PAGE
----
Feeding the rapidly growing global population in a sustainable way is one of the greatest challenges facing humanity. The need to produce more food with fewer energy-rich inputs and with less environmental impact is driving innovation in agriculture and progress towards this goal is being catalysed by the combination of advances in agricultural science and new technologies from outside the sector. Many of these technologies are data-intensive and in some cases near-real time. The era of digital agriculture has arrived (https://www.accenture.com/gb-en/insight-accenture-digital-agriculture-solutions) and there is a clear role for ELIXIR in the support of both commercial and academic research that underpins improvements in agricultural products and practises. This is recognised in the ELIXIR Industry Strategy (https://www.elixir-europe.org/system/files/industry-strategy.pdf) which also highlights the major economic importance to the EU of the food and drink industry.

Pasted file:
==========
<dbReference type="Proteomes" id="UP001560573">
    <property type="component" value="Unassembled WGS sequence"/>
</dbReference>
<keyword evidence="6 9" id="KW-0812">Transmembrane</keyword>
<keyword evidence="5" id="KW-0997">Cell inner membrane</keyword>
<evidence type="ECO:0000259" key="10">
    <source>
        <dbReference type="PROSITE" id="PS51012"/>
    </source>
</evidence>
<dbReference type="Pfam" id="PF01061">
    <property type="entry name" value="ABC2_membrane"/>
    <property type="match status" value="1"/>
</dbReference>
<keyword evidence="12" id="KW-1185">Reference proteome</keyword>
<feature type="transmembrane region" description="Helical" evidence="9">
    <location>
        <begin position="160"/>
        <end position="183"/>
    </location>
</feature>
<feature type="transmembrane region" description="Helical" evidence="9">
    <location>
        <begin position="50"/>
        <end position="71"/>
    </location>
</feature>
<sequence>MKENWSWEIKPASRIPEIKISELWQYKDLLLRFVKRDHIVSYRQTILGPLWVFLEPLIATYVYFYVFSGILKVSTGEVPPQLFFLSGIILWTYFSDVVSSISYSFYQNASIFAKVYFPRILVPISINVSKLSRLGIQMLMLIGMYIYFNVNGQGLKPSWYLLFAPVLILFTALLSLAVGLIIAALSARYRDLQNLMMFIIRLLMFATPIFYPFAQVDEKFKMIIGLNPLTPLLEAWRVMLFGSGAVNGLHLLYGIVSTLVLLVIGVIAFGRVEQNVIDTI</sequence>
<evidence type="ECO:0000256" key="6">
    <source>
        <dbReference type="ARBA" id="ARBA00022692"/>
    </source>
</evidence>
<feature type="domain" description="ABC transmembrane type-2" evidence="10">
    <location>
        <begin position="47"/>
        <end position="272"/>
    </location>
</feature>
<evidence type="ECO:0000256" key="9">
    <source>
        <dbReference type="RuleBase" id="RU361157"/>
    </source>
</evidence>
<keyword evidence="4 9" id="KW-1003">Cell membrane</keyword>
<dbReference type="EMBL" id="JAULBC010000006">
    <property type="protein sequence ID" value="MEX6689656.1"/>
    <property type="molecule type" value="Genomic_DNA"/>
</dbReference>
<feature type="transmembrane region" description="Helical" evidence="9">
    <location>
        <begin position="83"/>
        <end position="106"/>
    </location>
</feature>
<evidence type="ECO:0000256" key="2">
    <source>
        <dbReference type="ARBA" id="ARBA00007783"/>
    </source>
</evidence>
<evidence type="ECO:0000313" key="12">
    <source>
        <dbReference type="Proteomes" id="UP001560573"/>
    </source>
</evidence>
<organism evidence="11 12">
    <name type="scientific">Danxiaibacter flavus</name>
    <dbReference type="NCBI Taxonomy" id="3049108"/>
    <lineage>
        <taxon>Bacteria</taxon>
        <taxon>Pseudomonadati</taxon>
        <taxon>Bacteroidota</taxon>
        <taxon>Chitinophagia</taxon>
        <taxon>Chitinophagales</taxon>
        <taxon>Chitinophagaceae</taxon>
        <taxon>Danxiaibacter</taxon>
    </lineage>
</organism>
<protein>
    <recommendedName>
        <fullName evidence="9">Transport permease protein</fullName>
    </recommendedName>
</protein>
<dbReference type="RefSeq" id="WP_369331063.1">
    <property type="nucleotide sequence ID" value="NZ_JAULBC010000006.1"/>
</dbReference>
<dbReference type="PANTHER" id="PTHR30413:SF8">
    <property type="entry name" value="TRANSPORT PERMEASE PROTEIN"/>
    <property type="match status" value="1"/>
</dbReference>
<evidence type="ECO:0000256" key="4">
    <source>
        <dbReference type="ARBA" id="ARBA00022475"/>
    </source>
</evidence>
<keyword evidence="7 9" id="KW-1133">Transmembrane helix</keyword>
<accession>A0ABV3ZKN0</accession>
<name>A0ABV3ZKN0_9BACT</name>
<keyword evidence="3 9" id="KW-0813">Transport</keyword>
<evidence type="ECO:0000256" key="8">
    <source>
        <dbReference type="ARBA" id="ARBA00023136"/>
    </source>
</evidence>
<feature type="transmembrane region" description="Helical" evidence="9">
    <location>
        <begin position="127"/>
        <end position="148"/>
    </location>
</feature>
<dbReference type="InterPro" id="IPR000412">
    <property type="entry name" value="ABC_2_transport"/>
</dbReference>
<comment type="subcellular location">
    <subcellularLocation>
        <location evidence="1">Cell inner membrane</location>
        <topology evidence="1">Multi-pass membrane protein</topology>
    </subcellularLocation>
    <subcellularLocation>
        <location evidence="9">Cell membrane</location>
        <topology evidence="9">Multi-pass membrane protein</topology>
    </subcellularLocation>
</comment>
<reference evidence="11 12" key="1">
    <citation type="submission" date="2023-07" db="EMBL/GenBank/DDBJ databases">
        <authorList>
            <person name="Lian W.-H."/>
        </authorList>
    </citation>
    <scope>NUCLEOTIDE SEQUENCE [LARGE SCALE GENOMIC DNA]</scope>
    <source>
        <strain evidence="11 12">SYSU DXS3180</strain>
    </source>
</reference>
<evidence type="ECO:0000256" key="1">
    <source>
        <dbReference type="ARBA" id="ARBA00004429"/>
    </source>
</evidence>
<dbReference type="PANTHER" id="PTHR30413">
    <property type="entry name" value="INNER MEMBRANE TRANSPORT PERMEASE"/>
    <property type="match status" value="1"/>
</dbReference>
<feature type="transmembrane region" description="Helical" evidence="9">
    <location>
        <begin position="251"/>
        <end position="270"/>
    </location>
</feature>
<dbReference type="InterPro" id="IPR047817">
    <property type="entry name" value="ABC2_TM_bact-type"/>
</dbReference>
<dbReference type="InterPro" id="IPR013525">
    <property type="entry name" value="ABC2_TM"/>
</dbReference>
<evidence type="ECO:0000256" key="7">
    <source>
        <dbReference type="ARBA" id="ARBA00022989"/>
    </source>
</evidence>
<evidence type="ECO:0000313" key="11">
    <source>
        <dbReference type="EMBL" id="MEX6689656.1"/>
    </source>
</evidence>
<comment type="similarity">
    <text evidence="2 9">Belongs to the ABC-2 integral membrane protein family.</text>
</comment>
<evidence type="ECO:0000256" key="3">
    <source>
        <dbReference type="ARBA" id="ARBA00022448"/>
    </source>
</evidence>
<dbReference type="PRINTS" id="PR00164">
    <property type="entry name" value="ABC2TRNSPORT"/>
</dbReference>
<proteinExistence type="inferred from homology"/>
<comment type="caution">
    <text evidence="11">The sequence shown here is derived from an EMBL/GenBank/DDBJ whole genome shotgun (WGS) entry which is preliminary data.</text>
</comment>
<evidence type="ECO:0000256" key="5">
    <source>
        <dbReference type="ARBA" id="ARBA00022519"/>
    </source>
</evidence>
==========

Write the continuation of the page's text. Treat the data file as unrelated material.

The intrinsic complexity of agricultural systems and the many organisms that interact to sustain crop and livestock production creates a particular challenge. New genome and other ‘omics datasets are being generated ever more quickly as different sectors of the research community adopt new sequencing and ‘omics technologies. For example, many research groups are focussed on using genomics to improve the productivity of primary species of agronomic importance – i.e. crops and livestock species. Others concentrate on understanding the interactions of crops and livestock with their internal biome (gut and rumen) or external biomes (soil, farmland ecosystems); while others focus on the genomics of pest and pathogen species to better understand the development of resistance to new crop protection products or to develop new agrochemical products.
Improving access to agrigenomics data therefore is an important role for ELIXIR and the UK Node is making a particular contribution in this area providing access to: genomes of farmed and domesticated animals including chicken, cow and pig; crop genome resources including wheat and brassica species and a database of experimentally verified genes involved in pathogenicity of fungal, protist and bacterial pathogens of animals, plants and fungal hosts.